The streets of Venezuela have been tense, as the nation has descended further into chaos. This chaos is especially worrying for the country's Jewish community, writes Israel Hayom's Shimon Yaish, who are praying for peace, but wary due to Venezuela's historic treatment of Jews:
Juan Guaidó has been sworn in as temporary president of Venezuela – two weeks after Nicolás Maduro, the president elected in a disputed vote last year took the oath of office – and Venezuela is in chaos.
Venezuela is home to some 5,000 Jews. About 20,000 Jewish Venezuelans have left the country in the past decade because of economic conditions, and particularly because of how the Jewish community has been treated since 2009.
Operation Cast Lead (in the winter of 2008-2009) was a turning point for the country's Jews. They faced discrimination from anti-Israel activists, and synagogues were vandalized. The prejudice peaked when then-President Hugo Chávez – known for his pro-Palestinian stance – demanded that the Israeli ambassador leave over the "Holocaust that Israel was perpetrating in Gaza," as Chávez put it. Since then, Israel has had no diplomatic presence in Venezuela.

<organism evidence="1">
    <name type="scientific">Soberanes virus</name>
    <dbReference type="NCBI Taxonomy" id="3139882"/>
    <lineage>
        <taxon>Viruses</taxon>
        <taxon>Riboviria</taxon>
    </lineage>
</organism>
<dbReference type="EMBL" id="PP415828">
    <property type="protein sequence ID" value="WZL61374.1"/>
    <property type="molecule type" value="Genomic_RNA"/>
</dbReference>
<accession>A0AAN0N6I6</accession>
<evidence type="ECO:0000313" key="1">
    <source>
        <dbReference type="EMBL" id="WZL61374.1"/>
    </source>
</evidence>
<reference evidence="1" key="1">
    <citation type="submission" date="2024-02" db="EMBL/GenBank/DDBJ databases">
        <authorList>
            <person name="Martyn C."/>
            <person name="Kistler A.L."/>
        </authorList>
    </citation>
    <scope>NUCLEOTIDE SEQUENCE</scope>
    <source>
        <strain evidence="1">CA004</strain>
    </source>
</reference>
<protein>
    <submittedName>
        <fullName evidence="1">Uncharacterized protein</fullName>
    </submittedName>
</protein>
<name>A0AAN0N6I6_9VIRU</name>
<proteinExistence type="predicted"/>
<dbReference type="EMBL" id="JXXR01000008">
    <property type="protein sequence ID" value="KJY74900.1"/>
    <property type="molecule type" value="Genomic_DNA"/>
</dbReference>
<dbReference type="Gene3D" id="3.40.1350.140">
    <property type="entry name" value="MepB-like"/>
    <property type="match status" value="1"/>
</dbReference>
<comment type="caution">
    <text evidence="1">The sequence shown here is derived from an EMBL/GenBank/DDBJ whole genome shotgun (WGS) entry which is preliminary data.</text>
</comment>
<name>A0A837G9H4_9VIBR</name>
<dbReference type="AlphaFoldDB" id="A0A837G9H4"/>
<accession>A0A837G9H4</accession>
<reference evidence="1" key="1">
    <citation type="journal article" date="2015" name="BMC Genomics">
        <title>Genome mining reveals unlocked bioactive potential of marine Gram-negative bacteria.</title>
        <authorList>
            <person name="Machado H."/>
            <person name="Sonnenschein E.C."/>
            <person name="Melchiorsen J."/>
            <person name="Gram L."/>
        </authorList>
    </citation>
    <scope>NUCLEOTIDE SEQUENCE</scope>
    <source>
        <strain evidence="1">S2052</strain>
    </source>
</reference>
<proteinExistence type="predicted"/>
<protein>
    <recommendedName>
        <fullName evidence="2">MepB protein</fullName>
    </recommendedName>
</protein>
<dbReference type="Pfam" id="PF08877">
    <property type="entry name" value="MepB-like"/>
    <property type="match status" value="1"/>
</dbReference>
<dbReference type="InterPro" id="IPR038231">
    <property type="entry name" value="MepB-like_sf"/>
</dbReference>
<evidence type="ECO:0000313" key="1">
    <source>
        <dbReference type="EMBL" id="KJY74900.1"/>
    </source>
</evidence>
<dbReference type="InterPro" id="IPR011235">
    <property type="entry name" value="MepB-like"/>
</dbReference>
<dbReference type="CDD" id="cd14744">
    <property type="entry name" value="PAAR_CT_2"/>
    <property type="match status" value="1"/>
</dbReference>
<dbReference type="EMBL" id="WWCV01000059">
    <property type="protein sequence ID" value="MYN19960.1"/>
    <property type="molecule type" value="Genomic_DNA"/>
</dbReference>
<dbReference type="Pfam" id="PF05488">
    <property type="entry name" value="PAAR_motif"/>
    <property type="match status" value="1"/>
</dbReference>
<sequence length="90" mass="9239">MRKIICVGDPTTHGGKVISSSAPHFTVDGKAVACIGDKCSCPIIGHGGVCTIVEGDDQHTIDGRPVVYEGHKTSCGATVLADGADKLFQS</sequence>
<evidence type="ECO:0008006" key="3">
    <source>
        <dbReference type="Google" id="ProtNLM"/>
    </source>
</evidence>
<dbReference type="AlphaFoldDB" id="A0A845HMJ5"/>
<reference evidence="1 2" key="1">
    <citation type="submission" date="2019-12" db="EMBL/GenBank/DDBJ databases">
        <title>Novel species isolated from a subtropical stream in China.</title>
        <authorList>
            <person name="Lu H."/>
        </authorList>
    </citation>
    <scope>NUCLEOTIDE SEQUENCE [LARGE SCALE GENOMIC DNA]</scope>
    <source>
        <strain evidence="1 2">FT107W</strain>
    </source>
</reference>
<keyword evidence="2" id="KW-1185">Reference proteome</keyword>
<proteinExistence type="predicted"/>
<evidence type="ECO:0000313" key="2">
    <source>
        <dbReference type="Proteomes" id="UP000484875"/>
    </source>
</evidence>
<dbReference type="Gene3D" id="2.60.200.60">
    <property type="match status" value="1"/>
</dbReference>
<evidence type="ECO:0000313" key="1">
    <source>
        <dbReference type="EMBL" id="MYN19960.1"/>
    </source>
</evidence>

"There is a really confusing situation here, two presidents, and the situation of the Jewish community – like that of the other residents – isn't good," Elias Farache, president of the Confederación de Asociaciones Israelitas de Venezuela (CAIV) – the umbrella organization for the Venezuelan Jewish community – tells Israel Hayom.
Members of the community are biding their time to see what will happen and hoping that the current crisis passes.
"There is a really bad economic crisis here. We hope that all sides will resolve their problems peacefully," Farache says...